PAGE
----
CHF is perhaps the strongest surgical indication. Medically treated patients with moderate to severe CHF have a 56% to 86% mortality versus an 11% to 35% mortality in cases treated with combined medical and surgical therapy.3
As many as 50% of endocarditis cases now receive early valve replacement surgery.2 Delay in surgery in this setting increases mortality and the optimal timing is prior to severe hemodynamic derangement. The new and florid symptoms of CHF and the strikingly changed and abnormal echocardiogram in our case suggest a brisk and ominous decrement in hemodynamics, which favors a prompt surgical attempt at valve replacement. To invest time in a CHF regimen (Answer B) is suboptimal in this case and findings presented here.
Answer A is an interesting slant on the cerebral presentation and complications of endocarditis. This situation has become more prevalent in recent decades such that cerebral complications are now the most common and most severe extracardiac complications of endocarditis.2,4 Embolic ischemic and hemorrhagic strokes are most frequent. A recent trial has suggested that finding a large (>1 cm to 1.5 cm) vegetation significantly jeopardizes a patient for embolic risk and/or hospital death that such a finding is its own indication for surgery apart from other hemodynamic indications.4 Pharmacologic attempts at embolism prevention have been subject to trials and at best add nothing and possibly increase cerebral hemorrhage and mortality.2 Thus Answer A is incorrect.
Outcome of the Case
The patient was placed on pressor agents but continued to worsen symptomatically and hemodynamically. That evening she was taken to the operating room where vegetations and involvement were found on the aortic and mitral valves, which were then replaced. She initially remained hypotensive and required pressors but slowly improved over a 10-day period. She remained afebrile and all surveillance blood cultures remained negative. A 6-week antibiotic course was planned.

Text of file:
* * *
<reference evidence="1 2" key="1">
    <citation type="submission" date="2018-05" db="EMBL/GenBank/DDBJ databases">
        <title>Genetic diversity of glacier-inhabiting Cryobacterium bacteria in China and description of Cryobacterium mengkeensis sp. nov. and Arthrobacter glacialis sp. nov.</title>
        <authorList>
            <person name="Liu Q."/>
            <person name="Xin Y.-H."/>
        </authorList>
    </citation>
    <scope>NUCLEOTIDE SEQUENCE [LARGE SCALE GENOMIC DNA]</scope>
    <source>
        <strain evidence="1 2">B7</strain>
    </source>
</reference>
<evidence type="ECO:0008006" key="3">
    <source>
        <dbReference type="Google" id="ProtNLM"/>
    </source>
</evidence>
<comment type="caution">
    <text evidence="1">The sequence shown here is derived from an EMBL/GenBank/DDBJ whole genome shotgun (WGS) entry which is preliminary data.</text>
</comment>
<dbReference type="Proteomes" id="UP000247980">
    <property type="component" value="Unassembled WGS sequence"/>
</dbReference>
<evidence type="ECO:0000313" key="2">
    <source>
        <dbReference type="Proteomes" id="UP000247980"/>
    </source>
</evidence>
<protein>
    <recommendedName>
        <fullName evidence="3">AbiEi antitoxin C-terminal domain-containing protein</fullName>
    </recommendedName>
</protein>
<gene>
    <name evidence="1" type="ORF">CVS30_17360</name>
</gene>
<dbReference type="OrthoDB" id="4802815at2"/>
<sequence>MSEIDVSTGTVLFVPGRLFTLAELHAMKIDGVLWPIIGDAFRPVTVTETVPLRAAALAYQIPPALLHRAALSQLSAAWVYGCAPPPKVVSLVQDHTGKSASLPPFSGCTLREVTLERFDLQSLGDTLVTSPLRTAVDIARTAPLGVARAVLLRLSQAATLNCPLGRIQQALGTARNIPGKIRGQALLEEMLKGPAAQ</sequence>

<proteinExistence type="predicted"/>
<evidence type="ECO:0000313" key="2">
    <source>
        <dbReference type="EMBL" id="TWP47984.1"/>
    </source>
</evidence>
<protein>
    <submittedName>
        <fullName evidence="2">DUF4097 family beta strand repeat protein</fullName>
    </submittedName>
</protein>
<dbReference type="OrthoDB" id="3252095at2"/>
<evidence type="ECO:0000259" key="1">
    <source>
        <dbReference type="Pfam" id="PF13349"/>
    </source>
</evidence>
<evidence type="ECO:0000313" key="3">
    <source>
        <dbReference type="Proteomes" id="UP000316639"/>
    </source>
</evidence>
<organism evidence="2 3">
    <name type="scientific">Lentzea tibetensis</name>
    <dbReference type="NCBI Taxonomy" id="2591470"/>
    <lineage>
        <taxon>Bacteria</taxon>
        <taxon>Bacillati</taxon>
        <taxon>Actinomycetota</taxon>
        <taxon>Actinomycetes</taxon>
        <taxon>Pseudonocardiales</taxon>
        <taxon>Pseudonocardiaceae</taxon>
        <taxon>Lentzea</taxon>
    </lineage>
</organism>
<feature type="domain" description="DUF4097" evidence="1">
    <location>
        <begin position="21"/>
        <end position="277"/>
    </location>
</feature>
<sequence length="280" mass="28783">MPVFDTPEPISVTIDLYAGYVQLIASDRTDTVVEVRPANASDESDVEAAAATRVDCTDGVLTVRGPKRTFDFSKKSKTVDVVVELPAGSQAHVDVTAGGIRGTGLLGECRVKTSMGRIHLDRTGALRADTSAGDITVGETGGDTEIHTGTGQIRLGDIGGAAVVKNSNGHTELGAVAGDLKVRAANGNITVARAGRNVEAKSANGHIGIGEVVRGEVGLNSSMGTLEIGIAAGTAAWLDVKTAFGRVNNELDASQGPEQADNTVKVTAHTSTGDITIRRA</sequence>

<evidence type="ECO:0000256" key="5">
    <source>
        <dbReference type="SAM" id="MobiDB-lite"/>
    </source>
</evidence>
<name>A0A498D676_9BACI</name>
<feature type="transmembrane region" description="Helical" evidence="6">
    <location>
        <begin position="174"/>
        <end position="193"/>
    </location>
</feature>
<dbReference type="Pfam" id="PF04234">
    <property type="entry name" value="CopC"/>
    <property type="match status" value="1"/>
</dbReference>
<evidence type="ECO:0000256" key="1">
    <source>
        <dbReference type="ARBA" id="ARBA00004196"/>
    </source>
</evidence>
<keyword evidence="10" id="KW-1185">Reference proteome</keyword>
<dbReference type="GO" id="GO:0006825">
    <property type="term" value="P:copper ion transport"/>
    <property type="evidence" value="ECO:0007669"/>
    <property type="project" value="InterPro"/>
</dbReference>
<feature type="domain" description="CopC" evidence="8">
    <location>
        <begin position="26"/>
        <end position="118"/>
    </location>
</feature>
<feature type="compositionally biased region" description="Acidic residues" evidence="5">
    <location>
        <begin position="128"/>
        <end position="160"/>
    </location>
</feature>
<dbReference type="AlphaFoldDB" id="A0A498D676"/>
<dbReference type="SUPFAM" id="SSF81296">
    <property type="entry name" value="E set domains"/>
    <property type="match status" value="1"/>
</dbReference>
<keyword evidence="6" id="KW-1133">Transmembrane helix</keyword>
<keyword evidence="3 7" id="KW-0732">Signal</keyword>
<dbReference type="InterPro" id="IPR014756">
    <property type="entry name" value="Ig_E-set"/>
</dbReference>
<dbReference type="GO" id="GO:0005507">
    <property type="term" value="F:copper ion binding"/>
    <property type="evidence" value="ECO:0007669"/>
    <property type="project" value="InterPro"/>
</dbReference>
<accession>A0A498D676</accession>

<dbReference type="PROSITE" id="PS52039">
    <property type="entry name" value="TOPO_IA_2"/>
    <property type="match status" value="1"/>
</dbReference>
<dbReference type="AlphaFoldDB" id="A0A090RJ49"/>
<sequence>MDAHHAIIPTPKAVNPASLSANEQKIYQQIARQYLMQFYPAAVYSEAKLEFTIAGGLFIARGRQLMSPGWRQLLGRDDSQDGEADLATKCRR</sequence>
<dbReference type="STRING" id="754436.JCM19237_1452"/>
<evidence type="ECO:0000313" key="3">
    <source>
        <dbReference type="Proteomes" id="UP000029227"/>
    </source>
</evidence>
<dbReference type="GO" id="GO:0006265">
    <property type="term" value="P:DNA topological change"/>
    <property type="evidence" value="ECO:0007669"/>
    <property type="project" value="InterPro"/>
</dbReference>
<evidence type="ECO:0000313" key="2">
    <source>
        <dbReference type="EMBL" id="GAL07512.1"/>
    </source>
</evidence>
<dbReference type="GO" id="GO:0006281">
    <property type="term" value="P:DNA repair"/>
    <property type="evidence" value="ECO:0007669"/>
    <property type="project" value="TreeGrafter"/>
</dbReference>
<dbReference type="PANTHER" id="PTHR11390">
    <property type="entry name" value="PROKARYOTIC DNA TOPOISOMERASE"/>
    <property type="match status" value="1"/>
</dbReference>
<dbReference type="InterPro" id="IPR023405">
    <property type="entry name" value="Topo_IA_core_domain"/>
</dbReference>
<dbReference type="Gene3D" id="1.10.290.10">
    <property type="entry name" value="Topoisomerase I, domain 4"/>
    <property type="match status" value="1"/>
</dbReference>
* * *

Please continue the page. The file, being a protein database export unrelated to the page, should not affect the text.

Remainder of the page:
Surgical indications in endocarditis include uncontrolled infection despite antibiotics, spread of infection to valve ring and septum, and most commonly and importantly, development of CHF due to valve dysfunction. A new candidate for early surgery is large vegetations, which can present an embolism risk, especially to the brain. The patient’s best chance is appropriate prompt evaluation and surgery in these situations.
Ronald Rubin, MD, is a professor of medicine at Temple University School of Medicine and chief of clinical hematology in the department of medicine at Temple University Hospital, both in Philadelphia.
1. Li JS, Sexton DJ, Mick N, et al. Proposed modifications to the Duke criteria for the diagnosis of infective endocarditis. Clin Infect Dis. 2000;30(4):633-638.
2.Hoen B, Duval X. Infective endocarditis. N Engl J Med. 2013;368:1425-1434.
3.Kang DH, Kim YJ, Kim SH, et al. Early surgery versus conventional treatment for infective endocarditis. N Eng J Med. 2012;366:2466-2473.
4.Alexiou C, Langly SM, Stafford H, et al. Surgery for active culture positive endocarditis: determination of early and late outcome. Ann Thorac Surg. 2000;69:1448-1454.